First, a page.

The Private Lives of Elizabeth and EssexGoofs
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Elizabeth completely smashes a mirror but in next shot a large shard of it still remains in the frame.
The real Robert Cecil was small and had a curved spine, and was one of Queen Elizabeth's chief counselors, not the supercilious character portrayed in this film, or in Maxwell Anderson's original play. The queen would affectionately refer to him as "my dwarf". He is more accurately portrayed in the TV miniseries Elizabeth I (2005).
At about 20 minutes into the movie, a duet is being performed with a piano and lute. The piano was not yet invented in 1596. It was invented circa 1700. The only keyboard string type instrument, in the time period, was the Harpsichord.
Details of some historical characters and events have been changed to fit the dramatic narrative.
When the horseman rides up to the "Red Lion" inn, a gorgeous sunset is behind him; the shadow he casts is inconsistent with the placement of the sun, revealing this sunset to not have been in the original shot.
When at court near the beginning of the movie, a reaction shot of Olivia de Havilland is shown as Errol Flynn arrives. In the same scene she is shown again, wearing different clothes and jewelry. The clothing and jewelry shown in the second reaction shot are the same as she is wearing later in the movie, when they are again in court.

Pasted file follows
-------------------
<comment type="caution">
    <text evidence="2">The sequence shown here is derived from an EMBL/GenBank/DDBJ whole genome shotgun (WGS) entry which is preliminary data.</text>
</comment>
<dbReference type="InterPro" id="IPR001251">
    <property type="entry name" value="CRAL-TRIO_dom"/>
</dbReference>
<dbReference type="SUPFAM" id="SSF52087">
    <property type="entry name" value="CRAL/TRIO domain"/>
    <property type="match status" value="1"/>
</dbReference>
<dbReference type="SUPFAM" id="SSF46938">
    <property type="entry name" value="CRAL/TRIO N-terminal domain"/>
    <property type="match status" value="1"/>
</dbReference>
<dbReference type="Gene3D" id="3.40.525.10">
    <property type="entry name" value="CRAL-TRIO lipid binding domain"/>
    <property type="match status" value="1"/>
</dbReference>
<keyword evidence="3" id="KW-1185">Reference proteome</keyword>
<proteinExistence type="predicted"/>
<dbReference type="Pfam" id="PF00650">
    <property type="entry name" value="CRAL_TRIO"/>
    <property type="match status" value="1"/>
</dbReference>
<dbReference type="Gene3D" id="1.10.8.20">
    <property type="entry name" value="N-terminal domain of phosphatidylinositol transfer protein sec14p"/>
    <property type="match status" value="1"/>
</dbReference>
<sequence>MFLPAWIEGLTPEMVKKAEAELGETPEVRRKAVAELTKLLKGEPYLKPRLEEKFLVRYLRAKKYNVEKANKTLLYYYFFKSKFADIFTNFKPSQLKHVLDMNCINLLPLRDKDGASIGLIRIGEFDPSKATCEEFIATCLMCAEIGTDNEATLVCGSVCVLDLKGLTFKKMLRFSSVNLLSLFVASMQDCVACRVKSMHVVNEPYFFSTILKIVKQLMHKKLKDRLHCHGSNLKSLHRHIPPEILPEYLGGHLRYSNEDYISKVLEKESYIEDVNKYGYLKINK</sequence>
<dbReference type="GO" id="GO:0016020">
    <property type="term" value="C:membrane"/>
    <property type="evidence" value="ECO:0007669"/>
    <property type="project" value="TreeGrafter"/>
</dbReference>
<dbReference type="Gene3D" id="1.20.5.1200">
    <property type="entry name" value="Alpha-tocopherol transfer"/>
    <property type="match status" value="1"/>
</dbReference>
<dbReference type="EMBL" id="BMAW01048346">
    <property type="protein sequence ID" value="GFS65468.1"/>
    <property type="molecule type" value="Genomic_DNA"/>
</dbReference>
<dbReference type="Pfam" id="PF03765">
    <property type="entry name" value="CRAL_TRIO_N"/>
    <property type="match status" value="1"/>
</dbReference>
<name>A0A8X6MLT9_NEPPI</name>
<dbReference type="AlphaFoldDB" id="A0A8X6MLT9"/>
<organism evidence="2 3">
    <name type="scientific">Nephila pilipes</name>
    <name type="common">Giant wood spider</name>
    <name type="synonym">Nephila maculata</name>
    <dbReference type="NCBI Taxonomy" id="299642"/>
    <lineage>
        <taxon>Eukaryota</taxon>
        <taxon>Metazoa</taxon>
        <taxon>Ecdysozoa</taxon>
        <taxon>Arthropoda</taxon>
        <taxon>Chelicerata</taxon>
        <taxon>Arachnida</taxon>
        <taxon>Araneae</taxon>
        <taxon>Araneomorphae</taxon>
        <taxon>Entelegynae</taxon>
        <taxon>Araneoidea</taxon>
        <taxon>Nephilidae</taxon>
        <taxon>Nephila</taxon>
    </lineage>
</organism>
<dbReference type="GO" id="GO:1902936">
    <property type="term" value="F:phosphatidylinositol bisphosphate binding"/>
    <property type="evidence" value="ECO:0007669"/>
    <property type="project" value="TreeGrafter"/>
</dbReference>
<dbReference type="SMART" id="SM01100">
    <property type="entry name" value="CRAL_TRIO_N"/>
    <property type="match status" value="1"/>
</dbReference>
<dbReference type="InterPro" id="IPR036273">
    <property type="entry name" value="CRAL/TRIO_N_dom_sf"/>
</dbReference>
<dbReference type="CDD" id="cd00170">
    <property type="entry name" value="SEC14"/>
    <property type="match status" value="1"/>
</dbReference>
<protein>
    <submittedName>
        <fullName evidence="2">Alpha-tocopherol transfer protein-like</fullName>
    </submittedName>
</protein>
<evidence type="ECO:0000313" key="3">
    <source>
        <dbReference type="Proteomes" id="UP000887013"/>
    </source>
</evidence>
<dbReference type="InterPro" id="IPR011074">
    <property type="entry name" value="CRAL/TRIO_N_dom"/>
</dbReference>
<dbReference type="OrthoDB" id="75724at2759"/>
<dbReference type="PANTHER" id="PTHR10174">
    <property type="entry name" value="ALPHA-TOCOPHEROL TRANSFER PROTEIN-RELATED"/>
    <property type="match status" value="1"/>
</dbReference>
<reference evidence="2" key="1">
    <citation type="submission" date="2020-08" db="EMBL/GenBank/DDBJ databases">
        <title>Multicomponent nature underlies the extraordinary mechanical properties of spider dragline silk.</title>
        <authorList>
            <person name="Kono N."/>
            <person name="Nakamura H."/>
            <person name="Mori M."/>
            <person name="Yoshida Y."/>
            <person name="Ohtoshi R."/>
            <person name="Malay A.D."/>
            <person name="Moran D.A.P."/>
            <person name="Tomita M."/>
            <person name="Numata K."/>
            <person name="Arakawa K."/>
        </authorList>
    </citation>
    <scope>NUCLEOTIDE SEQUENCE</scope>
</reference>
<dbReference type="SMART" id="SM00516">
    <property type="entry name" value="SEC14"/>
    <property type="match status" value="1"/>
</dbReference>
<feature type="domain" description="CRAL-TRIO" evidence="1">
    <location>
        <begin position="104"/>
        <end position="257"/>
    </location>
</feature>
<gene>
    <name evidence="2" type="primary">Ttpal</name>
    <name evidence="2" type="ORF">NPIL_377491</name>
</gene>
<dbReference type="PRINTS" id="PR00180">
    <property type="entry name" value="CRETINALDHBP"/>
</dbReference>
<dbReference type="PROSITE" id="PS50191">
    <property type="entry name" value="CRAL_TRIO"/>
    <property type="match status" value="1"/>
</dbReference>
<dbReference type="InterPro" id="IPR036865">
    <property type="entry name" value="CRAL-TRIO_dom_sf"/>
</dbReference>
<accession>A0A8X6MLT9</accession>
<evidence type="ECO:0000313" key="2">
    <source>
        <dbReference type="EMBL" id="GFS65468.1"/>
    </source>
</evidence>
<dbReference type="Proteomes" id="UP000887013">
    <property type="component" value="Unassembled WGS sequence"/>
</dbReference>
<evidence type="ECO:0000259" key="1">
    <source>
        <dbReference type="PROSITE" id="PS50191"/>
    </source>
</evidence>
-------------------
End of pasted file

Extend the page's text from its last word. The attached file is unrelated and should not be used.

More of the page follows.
The movie depicts Lord Burleigh being alive at the time of Essex's insurrection in 1601 however, Burleigh died in 1598.
The scores that Korngold wrote for this movie and for THE ADVENTURES OF ROBIN HOOD are perfect for creating a spirit of epic heroism; as regards music history, however, they are all wrong. The Late Romantic bombast of both these pieces is totally inappropriate for the Middle Ages and for the 16th Century, whose musical styles are well known.